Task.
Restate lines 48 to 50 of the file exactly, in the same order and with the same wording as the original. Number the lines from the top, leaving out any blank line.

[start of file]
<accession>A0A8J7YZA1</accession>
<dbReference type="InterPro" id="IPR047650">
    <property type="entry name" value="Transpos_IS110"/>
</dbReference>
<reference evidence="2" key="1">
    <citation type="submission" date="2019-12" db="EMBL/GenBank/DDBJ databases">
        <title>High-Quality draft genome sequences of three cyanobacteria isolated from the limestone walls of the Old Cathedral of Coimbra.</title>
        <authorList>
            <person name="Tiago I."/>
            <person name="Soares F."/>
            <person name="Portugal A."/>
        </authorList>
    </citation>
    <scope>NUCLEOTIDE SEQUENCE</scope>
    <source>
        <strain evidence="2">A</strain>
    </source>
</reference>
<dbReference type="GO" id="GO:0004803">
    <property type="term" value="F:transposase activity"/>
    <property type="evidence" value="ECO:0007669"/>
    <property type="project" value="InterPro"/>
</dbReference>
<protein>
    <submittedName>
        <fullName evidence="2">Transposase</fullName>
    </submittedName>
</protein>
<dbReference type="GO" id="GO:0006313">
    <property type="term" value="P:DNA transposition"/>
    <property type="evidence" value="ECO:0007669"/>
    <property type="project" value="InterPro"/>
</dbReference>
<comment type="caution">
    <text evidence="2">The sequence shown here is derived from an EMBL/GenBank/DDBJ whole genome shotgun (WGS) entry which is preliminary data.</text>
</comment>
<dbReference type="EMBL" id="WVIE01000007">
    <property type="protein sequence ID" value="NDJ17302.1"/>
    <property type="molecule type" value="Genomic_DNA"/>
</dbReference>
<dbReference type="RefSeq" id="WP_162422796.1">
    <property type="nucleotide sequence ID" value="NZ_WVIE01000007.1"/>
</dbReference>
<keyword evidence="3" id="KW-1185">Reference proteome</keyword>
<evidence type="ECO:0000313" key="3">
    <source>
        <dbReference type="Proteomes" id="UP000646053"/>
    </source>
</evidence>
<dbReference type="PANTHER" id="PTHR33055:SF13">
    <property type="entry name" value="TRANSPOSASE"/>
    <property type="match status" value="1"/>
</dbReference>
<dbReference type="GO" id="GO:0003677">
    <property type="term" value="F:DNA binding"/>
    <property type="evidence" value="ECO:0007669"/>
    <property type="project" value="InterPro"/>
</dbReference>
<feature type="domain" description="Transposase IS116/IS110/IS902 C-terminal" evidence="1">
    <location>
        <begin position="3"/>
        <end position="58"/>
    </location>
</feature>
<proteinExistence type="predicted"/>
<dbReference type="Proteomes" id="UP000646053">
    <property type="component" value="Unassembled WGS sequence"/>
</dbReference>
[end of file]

    </source>
</evidence>
<dbReference type="PANTHER" id="PTHR33055:SF13">